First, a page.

After opening outlets throughout Asia, Hokkaido Baked Cheese Tart eventually made its way to Australia. After the taste developed from our Bake Cheese Tart tour of Japan and Singapore, given it didn’t look like Kinotoya Bake was coming to Australia anytime soon, we thought we would try this competitor out and see if it would be suitable substitute sustenance.
Hokkaido Baked Cheese Tart opened a couple of outlets in Brisbane in quick succession: one in the city in the Myer Centre, and one at Westfield Garden City. Avoidant of city crowds, we visited the Westfield Garden City one.
It is located near the food court area, across from Starbucks, and on the way out to the outside dining area. It is easily visible and well-signed, “Hokkaido Baked Cheese Tart” in bright yellow lights at the front of the store, and their sunshine-yellow boxes stacked on shelves to form blocks of eye catching colour, the way Kinotoya Bake does it. It is mostly set up as a takeaway, with just a couple of bar height tables and stools at the front, and a couple of counter seats on the other side for the patrons who do decide they want to eat there.
The visible cheese tarts are on display behind glass (for hygiene reasons), and tempt you as you line up. There is a bigger range of flavours on offer here than from Kinotoya Bake, which typically carries just plain cheese tarts (but had special blueberry ones at select locations). Hokkaido Bake Cheese Tart had Strawberry and Blueberry alongside the original at the time of the visit. You may also find Chocolate at other times. The original cheese tarts are $3.90 apiece, and the flavoured ones a little more at $4.20 each.
Not on display but also on the menu are cream cheese soft serves. Again, Kinotoya Bake also sells soft serves, as Hokkaido milk is reputed to be excellent. There are also hot and cold drinks of the caffeinated variety on offer. They occasionally run specials on this, like the promotion of a $2 coffee with any cheese tart purchase when we were there.
To make a fair comparison, we stuck with the plain cheese tarts, and unable to walk away from a deal, had a flat white. It was noted that all the plain cheese tarts on display were quite blonde, but we asked for the most browned of them.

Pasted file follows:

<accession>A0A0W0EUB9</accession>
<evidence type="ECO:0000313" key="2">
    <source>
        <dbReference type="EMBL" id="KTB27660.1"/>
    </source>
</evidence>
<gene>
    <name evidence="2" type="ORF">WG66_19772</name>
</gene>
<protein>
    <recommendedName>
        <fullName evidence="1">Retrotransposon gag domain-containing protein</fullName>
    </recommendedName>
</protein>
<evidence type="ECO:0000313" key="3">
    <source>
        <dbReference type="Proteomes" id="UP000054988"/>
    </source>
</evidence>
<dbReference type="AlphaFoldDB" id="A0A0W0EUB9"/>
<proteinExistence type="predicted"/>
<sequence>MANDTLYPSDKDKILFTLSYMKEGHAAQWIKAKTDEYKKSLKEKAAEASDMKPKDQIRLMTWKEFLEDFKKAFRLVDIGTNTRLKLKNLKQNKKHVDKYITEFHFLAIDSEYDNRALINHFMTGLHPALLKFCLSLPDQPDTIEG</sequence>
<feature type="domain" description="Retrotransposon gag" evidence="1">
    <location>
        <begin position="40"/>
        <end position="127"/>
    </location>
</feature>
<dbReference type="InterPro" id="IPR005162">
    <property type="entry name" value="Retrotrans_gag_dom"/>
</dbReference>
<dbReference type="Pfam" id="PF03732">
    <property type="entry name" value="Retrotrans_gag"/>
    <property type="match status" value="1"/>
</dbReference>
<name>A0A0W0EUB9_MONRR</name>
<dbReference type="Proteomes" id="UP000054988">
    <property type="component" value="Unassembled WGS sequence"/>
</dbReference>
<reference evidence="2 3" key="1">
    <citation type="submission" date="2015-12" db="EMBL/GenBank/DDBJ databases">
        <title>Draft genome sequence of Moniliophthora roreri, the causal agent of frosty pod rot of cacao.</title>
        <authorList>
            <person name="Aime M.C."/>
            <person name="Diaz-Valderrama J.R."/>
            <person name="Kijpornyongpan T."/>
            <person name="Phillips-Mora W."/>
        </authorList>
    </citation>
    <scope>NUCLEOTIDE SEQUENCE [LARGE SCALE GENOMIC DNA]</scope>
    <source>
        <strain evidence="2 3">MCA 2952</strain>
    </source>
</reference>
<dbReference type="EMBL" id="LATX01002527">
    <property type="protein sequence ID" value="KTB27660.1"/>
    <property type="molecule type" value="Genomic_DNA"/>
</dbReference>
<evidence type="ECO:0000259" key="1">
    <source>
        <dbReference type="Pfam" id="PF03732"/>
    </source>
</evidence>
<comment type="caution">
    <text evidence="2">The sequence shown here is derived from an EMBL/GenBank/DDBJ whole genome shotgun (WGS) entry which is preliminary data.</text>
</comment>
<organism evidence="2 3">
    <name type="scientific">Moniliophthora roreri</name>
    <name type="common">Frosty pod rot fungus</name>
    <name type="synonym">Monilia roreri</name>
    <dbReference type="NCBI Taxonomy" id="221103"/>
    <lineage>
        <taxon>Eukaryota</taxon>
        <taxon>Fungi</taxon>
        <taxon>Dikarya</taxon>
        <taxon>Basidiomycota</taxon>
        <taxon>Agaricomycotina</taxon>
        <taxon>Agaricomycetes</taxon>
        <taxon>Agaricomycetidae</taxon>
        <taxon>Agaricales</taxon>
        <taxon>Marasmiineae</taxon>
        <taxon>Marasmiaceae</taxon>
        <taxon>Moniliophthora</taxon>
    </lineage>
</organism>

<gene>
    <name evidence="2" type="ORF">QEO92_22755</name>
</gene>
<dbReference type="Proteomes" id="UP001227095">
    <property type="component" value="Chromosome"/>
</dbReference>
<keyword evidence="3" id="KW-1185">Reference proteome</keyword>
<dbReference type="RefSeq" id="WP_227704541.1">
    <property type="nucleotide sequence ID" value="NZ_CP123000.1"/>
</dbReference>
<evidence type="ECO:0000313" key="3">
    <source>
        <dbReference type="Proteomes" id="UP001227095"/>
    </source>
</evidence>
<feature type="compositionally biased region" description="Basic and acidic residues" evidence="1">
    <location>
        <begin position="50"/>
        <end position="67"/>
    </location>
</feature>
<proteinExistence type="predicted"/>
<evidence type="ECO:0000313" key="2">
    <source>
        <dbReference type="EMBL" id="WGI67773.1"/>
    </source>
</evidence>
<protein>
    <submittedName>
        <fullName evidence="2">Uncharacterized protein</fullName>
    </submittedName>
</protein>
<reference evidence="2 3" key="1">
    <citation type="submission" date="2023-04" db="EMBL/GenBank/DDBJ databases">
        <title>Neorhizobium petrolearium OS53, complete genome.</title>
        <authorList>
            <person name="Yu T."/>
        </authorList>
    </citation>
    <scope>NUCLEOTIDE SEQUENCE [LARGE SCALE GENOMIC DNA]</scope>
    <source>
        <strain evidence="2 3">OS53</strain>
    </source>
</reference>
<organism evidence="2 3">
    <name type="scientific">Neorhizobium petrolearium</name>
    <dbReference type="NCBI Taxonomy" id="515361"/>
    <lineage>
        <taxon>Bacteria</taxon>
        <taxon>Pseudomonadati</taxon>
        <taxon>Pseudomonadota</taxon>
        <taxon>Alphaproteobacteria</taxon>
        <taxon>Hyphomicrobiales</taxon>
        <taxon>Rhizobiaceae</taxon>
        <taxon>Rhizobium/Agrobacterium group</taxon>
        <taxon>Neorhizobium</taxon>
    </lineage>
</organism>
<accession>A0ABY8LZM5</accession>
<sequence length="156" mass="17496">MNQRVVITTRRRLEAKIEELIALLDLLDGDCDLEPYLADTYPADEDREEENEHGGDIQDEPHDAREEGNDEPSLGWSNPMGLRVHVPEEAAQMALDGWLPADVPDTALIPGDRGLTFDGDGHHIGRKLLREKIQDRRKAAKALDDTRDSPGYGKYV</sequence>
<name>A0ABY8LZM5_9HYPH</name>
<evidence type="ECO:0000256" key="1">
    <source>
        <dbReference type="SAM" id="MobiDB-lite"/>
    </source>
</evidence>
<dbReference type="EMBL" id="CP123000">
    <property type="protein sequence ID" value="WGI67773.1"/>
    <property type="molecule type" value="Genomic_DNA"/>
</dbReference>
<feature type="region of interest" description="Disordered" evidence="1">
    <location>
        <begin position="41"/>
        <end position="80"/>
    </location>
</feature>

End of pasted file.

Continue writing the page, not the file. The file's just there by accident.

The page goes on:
Waitstaff were cheerful and polite throughout, and it wasn’t too long before the coffee and tarts were ready. While waiting, patrons can watch some of the cheese tarts being prepared in the little glass-fronted kitchen area. Similar to how Kinotoya Bake does it, these cheese tarts are made in a separate location, then glazed and cooked at the store, so you don’t really get to see the secret mix being put together from scratch, just the final, less exciting bits.
The flat white was pretty good, with well-textured foam, and a chocolatey flavour. The print on the cup was quite quirkily cute.
The true test though, was the cheese tarts. The staff had, indeed, gotten us the most bronzed ones, promisingly burnished on their edges. While they didn’t have quite the same heat-kissed glaze all over their top surface, they looked better than the other paler ones on the trays.
The first bite was a nibble at the pastry. This wasn’t crunchy, but sort of dense in the way the pastry of custard tarts from Coles or Woolworths are. It did at least hold together, rather than crumbling apart as you ate. It seemed like a bland vehicle to hold the cheese tart filling though, rather than the buttery, biscuity, also contributory base of Kinotoya Bake’s cheese tarts.
Next, we tried the cheese tart filling itself. This was very much like a soft-set cheesecake filling in texture, creamy and smooth. Rather than the mousse-like airy texture of Kinotoya Bake’s cheese tarts, or the gooey centre of Pablo’s cheese tarts, it was in-between, and not really anything we could call special in itself. It also had quite a mild flavour, like cream cheese. Again, our standard of comparison and expectation was Kinotoya Bake, which has a filling that is a tasty, moreish balance of sweet and savoury. This was certainly not it.
On the whole, the Hokkaido Baked Cheese Tart original cheese tarts were like small portions of not very impressive cheesecake. They lacked the textural contrast and addictive flavours of Kinotoya Bake’s cheese tarts. They have copied the idea, but just can’t hold a candle to the original. Perhaps it will suit others who like cheesecakes just as they are, or prefer milder flavours, but we will have to continue to hold out hope that Kinotoya Bake eventually comes to this part of the world..
Price point: $3.90 to $4.20 per cheese tart.
Value: Uncertain, when you compare it to the real thing..
Address: Westfield Garden City, Shop 2012, Cnr Logan & Kessels Roads, Upper Mount Gravatt
Phone: 07 3135 5450
Website: Hokkaido Baked Cheese Tart